Tread Lightly Texas: Defining “Spouse” Under the FMLA

Law360

Nathaniel M. Glasser, a Member of the Firm in the Labor and Employment practice, in the firm’s Washington, DC, office, and August Emil Huelle, an Associate in the Employee Benefits and Labor and Employment practices, in the firm’s New York office, authored an article in Law360, titled “Tread Lightly Texas: Defining 'Spouse' Under the FMLA.” (Read the full version — subscription required.)

Following is an excerpt:

In U.S. v. Windsor, the U.S. Supreme Court struck down Section 3 of the Defense of Marriage Act as unconstitutional, finding Congress did not have the authority to limit a state’s definition of “marriage” to “only a legal union between one man and one woman as husband and wife.” Significantly, the Windsor decision left intact Section 2 of DOMA, which provides that no state is required to recognize same-sex marriages from other states. Following the Windsor decision, President Obama issued a directive to implement the Windsor decision in all relevant federal statutes. In accordance with the directive, in June 2014, the DOL proposed rule-making to update the regulatory definition of spouse under the FMLA. The final rule is the result of that endeavor.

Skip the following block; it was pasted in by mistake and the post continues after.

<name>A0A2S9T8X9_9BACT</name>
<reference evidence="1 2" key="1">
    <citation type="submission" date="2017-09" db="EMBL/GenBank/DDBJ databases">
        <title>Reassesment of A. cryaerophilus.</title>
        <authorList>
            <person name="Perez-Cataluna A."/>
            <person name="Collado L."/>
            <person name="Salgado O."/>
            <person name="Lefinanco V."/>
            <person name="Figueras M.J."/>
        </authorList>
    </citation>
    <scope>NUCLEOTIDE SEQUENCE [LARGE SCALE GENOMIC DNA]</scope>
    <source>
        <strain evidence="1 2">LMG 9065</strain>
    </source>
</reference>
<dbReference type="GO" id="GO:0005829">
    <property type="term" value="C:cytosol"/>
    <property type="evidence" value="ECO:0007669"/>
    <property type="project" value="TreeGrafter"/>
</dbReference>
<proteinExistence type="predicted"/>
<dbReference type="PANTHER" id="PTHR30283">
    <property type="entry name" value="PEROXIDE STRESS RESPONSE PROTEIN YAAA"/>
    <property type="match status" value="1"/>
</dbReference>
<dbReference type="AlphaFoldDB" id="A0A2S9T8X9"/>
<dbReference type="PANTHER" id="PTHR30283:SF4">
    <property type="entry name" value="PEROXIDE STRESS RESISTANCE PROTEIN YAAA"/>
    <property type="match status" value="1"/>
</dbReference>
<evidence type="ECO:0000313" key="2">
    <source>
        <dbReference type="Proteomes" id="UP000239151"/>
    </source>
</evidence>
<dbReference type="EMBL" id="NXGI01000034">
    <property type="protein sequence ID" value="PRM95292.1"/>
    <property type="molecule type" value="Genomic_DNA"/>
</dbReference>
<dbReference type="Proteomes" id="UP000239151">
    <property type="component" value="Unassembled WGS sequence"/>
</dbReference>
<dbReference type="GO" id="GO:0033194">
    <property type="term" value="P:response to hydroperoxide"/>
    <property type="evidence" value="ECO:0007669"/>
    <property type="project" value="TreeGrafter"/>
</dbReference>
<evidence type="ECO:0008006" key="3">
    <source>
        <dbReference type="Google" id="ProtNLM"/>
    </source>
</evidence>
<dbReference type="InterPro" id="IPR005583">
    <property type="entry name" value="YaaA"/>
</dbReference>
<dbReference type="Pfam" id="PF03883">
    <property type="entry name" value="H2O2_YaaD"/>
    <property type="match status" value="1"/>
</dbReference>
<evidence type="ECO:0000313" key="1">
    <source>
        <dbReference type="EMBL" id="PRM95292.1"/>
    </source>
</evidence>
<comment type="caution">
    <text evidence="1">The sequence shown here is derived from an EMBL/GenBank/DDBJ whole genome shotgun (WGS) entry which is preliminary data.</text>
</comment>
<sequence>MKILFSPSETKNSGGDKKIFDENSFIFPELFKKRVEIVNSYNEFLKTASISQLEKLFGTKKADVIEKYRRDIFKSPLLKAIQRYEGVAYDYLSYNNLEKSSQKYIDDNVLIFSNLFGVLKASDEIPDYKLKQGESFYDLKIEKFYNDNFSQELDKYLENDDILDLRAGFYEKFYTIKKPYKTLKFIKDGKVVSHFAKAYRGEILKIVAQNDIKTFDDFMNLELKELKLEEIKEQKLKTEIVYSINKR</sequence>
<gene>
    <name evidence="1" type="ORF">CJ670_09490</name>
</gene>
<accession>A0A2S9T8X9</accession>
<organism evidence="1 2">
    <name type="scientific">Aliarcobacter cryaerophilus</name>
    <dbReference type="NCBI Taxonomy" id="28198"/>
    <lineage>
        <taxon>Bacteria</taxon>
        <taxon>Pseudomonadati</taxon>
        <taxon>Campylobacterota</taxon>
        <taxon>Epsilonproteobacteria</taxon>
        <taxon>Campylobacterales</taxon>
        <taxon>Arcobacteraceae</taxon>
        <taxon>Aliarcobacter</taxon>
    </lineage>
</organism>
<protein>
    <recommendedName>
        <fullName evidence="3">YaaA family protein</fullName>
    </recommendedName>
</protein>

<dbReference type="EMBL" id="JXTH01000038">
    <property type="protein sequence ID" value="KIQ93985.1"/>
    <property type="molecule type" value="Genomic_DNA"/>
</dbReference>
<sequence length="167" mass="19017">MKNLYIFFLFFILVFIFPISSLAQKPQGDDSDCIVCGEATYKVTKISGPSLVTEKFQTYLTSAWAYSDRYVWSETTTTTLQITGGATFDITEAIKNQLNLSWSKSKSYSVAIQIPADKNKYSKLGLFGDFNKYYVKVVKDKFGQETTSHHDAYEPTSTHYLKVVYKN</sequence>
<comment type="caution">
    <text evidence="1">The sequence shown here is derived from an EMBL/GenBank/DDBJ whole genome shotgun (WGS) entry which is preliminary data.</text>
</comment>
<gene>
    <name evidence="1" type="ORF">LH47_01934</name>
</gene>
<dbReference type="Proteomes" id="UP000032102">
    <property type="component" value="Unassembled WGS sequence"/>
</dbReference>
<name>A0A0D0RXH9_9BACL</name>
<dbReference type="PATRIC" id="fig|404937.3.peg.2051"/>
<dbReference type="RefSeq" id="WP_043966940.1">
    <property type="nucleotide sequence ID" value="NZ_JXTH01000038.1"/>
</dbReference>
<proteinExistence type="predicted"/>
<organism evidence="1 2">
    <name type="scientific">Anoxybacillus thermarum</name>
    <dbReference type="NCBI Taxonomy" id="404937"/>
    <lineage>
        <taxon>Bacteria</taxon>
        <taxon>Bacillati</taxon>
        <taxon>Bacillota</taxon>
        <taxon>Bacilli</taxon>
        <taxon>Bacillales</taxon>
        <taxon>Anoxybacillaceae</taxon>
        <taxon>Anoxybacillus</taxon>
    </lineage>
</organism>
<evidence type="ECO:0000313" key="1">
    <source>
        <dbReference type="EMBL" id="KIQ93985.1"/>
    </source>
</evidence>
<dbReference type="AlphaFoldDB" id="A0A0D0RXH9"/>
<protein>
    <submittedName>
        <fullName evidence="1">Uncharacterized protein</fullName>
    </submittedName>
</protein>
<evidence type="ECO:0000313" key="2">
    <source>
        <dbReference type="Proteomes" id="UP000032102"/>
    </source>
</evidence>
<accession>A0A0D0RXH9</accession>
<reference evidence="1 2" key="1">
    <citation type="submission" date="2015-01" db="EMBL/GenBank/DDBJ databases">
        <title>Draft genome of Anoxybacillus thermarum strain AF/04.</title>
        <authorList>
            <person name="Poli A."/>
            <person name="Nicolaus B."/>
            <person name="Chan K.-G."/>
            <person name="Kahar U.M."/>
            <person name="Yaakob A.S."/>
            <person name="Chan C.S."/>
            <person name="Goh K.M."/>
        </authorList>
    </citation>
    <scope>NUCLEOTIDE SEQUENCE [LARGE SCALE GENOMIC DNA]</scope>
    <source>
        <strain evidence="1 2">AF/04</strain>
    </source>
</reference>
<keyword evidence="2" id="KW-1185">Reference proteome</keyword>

The final rule adopts the place-of-celebration rule, thus amending prior regulations which followed the place-of-residence rule to define “spouse.” For purposes of the FMLA, the place-of-residence rule determines spousal status under the laws where the couple resides, notwithstanding a valid out-of-state marriage license. The place-of-celebration rule, on the other hand, determines spousal status by the jurisdiction in which the couple was married, thus expanding the availability of FMLA leave to more employees seeking leave to care for a same-sex spouse.